Finally, online gaming has a firm launch date in Michigan.
The Michigan Gaming Control Board (MGCB) announced operators and platform providers who meet the licensing and regulatory requirements will be eligible to go live with mobile sports betting and online casino games at noon on Friday.
“The Michigan Gaming Control Board and the state’s commercial and tribal casinos will begin a new era Jan. 22 with the launch of regulated online gaming and sports betting,” said Richard S. Kalm, MGCB executive director. “Michigan residents love sports and, judging by inquiries we’ve received, eagerly anticipate using mobile devices to place bets through the commercial and tribal casinos. Online gaming and sports betting will provide the casinos with new ways to engage with customers while the state and local communities will benefit from taxes and payments on wagering revenue.”
Nine operators have been authorized to launch at noon. Here is the list and who they are partnered with in the state:
Each of the operators will launch with sports betting. All but Barstool will also offer internet casino games.
According to Kalm, the three days from the MGCB’s authorization and the official launch on Friday will give operators and platform providers added time for testing and adjustments before the gaming goes live.
The MGCB also notes it expects to authorize additional operators and providers in the coming days and weeks. The agency staff is currently reviewing other submissions to ensure they each meet the state’s regulatory requirements. Safety and fairness to bettors have been two of the major concerns for the MGCB.
“We want the public to have confidence when they place wagers, and our agency has required the providers to prove they meet Michigan’s standards, which are designed to protect the participants,” Kalm said.
The tax and payment rate for online sports betting in Michigan is 8.4%, while the tax and payment rate for internet gaming ranges from 20% to 28%. Detroit casinos may also be required to pay a municipal services fee and a development agreement payment to the city of Detroit.
For each of the Detroit casinos, here is how the online sports betting and internet gaming taxes are allocated.
Internet gaming will also feature a hold-harmless provision, which seeks to help the city recoup lost gaming tax revenue if the city of Detroit receives less than $183 million in a fiscal year.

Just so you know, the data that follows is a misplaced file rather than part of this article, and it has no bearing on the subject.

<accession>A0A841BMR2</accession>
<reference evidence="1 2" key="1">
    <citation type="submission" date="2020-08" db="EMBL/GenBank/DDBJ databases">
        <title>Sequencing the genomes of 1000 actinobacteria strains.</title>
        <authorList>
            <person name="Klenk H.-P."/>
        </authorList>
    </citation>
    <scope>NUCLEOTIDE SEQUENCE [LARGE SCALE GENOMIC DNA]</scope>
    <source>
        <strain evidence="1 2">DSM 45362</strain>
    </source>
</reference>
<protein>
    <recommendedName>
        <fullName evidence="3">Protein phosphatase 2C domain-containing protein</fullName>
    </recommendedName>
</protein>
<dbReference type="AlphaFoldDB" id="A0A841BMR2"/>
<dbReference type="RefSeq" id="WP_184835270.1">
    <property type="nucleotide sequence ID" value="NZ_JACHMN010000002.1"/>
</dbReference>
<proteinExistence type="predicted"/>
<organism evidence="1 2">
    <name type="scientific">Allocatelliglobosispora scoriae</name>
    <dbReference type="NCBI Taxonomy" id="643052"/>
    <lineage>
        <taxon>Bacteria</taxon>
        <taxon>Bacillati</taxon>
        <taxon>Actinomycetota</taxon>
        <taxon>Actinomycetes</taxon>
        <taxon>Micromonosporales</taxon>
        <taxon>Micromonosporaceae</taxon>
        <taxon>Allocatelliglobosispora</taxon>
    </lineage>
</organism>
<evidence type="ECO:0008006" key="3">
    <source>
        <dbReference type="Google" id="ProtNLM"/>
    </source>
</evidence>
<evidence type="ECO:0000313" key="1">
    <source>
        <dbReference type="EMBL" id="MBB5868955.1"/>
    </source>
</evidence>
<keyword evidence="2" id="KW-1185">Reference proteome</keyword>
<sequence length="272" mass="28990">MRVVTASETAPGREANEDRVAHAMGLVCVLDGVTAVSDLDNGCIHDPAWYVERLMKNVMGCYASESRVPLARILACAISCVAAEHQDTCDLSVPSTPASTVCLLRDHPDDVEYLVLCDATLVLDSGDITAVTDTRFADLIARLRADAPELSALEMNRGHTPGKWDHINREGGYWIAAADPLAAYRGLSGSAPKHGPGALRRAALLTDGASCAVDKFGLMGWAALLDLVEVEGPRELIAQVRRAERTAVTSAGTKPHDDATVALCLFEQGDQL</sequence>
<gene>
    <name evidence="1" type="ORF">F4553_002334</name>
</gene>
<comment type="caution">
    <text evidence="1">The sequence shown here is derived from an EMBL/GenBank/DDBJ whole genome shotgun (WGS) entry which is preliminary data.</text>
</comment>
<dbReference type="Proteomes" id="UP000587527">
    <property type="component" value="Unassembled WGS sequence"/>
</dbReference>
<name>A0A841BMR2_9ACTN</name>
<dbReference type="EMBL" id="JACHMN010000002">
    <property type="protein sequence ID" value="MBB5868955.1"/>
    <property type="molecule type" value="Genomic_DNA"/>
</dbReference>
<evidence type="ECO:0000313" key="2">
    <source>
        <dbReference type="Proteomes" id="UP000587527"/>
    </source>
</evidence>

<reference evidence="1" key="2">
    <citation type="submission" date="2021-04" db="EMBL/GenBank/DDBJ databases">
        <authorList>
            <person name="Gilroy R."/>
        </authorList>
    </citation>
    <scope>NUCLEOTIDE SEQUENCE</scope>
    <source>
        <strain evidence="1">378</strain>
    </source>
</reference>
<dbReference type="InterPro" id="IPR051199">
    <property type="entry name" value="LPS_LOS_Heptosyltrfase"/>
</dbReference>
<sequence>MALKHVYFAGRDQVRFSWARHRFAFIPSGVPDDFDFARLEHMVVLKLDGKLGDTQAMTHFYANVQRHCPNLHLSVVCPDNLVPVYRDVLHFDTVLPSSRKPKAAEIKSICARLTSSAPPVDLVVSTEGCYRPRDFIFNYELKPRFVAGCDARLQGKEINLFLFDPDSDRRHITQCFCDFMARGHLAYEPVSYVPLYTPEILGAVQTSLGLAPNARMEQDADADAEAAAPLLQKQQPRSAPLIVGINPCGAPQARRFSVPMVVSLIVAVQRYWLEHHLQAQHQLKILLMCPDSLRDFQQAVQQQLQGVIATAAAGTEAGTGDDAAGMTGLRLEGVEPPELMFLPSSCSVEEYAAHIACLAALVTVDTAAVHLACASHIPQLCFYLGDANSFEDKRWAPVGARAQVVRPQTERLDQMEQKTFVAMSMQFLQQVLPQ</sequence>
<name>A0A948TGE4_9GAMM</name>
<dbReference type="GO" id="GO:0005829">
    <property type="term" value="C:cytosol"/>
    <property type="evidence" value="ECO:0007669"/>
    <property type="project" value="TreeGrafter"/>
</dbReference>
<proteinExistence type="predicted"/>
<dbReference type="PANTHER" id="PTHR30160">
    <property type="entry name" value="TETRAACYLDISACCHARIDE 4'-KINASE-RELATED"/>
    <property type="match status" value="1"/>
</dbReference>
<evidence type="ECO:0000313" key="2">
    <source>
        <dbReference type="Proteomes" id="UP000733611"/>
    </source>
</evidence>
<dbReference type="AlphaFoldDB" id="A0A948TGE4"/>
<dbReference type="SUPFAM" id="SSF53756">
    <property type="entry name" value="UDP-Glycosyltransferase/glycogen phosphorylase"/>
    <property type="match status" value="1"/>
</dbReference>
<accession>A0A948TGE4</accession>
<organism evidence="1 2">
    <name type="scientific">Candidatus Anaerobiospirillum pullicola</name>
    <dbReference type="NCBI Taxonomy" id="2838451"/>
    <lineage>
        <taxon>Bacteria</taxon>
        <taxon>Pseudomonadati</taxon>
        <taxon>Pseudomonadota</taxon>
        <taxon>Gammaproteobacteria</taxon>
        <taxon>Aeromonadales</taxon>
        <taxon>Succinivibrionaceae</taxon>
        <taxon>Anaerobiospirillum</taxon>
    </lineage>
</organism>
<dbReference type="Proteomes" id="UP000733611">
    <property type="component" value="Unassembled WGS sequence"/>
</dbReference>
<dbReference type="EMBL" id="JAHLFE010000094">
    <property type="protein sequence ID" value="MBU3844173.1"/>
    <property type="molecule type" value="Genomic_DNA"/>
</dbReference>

For tribal casinos, online sports betting payments by tribes are allocated to the Internet Sports Betting Fund (90%) and the Michigan Strategic Fund (10%). Internet gaming payments by tribes are allocated 20% to local jurisdiction governing bodies for services, 70% to the state Internet Gaming Fund and 10% to the Michigan Strategic Fund.
Additional money collected under these acts will be distributed for:
The Jan. 22 launch marks just over a year since Gov. Gretchen Whitmer signed a package of gaming bills in December of 2019, which included the legalization of online casinos and mobile sports betting.
There have been numerous holdups leading up to Michigan’s much-anticipated online launch. The coronavirus delayed the MGCB’s work proceedings by forcing the group to work from home.
Next, Kalm announced the MGCB was awaiting a response from the FBI on a fingerprinting issue. The MGCB needed clearance from the FBI to use federal records to conduct background checks.
The next obstacle was waiting for the Joint Committee on Administrative Rules to pass the latest draft of the mobile sports betting and internet gaming rules. Despite receiving the rules on Oct. 8, the committee did not move them until Dec. 1. Once the rules were passed, the MGCB could officially begin the licensing and approval process for the operators and platform providers.
But with a clear launch date and operators having met the licensing requirements from the MGCB, online gaming is finally coming to Michigan on Friday.